Let’s look at this more closely with the Catechism, when it asks, “Why is he called God’s only-begotten Son…?” (Q&A 33). Now, the Bible’s picture of the typical relationship between a father and son is that a son shares in who his dad is. More than just physically or genetically, a son is a product of his father. A father and son will often have similarities in character, and they will share priorities and purposes. And in Bible times, a son would usually have the same occupation as his father—if he was a shepherd, you were a shepherd.

The truth of Jesus as God’s Son means that He is like his Father. For example, just like the Father, He is “eternal” (Q&A 33). The Son wasn't born, because someone who is eternal stands outside of time; it is someone who has always existed and will always exist. So there was not a moment in time when the Son of God came into being. Rather, as Paul says of the eternal Christ in Colossians 1, “He is before all things” (Col 1:17).

Jesus is the Son of God, and like sons typically will, He also shares in the work of his Father. This is what Jesus says in John 5:20: “For the Father loves the Son and shows him all he does.” For example, remember from Lord’s Day 9 that it was God the Father who called all things into being through his acts of creation, yet the Father did all this amazing work through the Son. The Son worked right alongside him in creation. As Paul says again of Christ, “By him all things were created that are in heaven and that are on earth, visible and invisible” (Col 1:16).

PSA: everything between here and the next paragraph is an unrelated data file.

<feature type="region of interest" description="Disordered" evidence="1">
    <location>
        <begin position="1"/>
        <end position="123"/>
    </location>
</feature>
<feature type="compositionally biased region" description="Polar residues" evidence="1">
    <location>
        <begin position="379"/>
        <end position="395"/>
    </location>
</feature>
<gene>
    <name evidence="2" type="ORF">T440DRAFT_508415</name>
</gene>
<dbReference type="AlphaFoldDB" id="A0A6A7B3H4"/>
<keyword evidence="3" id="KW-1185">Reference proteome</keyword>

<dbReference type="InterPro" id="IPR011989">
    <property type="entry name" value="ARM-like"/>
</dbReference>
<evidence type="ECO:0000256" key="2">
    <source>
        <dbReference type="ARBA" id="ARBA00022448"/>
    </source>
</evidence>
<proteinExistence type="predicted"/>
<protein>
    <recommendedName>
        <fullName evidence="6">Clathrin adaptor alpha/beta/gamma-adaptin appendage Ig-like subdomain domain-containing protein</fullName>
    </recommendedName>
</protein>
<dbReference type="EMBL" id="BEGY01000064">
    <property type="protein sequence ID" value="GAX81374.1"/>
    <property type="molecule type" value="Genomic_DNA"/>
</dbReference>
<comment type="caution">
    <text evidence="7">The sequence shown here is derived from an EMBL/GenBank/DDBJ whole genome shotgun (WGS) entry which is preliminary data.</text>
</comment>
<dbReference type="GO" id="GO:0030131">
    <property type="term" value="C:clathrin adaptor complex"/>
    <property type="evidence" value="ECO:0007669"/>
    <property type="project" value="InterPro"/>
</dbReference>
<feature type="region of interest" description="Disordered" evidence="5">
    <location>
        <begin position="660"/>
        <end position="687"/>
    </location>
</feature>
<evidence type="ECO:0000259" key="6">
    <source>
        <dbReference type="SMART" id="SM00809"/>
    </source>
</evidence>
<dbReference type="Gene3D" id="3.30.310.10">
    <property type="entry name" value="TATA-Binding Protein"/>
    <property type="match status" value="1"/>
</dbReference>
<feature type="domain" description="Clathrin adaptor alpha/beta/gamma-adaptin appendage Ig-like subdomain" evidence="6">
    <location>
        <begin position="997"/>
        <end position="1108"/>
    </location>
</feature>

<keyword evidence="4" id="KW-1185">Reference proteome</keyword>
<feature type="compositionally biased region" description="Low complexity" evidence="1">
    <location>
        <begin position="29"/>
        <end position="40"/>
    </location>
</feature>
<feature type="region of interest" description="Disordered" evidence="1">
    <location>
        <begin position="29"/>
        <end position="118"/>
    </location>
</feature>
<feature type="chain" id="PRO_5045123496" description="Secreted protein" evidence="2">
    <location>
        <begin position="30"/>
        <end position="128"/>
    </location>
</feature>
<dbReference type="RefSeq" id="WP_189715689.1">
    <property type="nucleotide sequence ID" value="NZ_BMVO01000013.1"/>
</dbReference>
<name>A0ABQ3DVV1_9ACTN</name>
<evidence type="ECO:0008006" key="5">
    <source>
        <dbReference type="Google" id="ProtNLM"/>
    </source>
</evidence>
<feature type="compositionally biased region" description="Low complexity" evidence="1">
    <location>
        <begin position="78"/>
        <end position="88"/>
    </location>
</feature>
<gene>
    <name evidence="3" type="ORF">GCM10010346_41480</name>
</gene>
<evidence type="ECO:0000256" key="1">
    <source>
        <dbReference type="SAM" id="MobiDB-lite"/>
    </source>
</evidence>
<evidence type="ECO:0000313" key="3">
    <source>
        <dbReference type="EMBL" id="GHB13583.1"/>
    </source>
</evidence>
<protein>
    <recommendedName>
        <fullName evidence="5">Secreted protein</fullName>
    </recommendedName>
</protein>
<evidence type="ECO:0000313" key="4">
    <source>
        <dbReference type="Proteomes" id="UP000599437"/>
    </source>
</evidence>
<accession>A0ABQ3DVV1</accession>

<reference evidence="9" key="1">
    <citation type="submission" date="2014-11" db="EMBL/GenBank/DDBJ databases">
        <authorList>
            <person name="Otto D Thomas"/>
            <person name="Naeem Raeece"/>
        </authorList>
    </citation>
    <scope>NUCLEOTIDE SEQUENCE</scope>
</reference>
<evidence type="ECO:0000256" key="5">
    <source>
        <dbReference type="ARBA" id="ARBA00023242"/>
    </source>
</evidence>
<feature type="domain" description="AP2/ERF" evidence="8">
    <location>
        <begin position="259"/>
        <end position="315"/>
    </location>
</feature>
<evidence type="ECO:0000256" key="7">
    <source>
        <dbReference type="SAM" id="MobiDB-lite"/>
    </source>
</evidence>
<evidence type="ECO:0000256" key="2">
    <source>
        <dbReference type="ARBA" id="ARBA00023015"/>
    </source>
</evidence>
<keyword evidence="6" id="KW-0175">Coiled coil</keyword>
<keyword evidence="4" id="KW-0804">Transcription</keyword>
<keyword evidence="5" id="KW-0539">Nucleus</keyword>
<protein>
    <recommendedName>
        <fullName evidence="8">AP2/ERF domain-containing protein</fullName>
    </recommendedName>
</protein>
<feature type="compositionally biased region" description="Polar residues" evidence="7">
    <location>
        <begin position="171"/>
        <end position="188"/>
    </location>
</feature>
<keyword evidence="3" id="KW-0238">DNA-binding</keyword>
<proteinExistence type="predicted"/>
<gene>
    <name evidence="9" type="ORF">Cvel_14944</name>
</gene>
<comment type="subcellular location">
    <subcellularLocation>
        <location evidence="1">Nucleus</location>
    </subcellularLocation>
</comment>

Besides creation, another work of the Father in which the Son shares is providence. Lord’s Day 10 teaches that it’s God the Father who upholds all things in his power, yet in this work too, his Son shares closely: “In him all things consist” or “in him all things hold together” (Col 1:17). Right now the Son of God is governing the universe and everything in it. And that’s because the Father created all things for his own glory, but He also made them for the glory of the Son, “All things were created through him and for him” (Col 1:16).

And whatever other traits or characteristics the Father has, so the Son has, for Christ is the “natural” Son of God (Q&A 33). Think about how a human father will pass on many of his characteristics to his children: strong points, weak points, flaws and quirks. In a similar way, God the Son shares in all the perfections of the Father.

The Father is almighty—so is the Son. The Father is gracious—so is the Son. The Father is perfectly wise—so is the Son. The Father is good—so is the Son. If we want to see what God the Father is like, then we need only look at God the Son, for Scripture says that “He is the image of the invisible God” (Col 1:15).

In a way that we cannot understand, Jesus is the Son of God the Father. And so in everything, Jesus was on the same page as his Father. Whatever Jesus did on earth, He did for God. For example, we hear this when Jesus prays for his followers in John 17: “Holy Father, keep through your name those whom you have given me, that they may be one as we are” (v 11).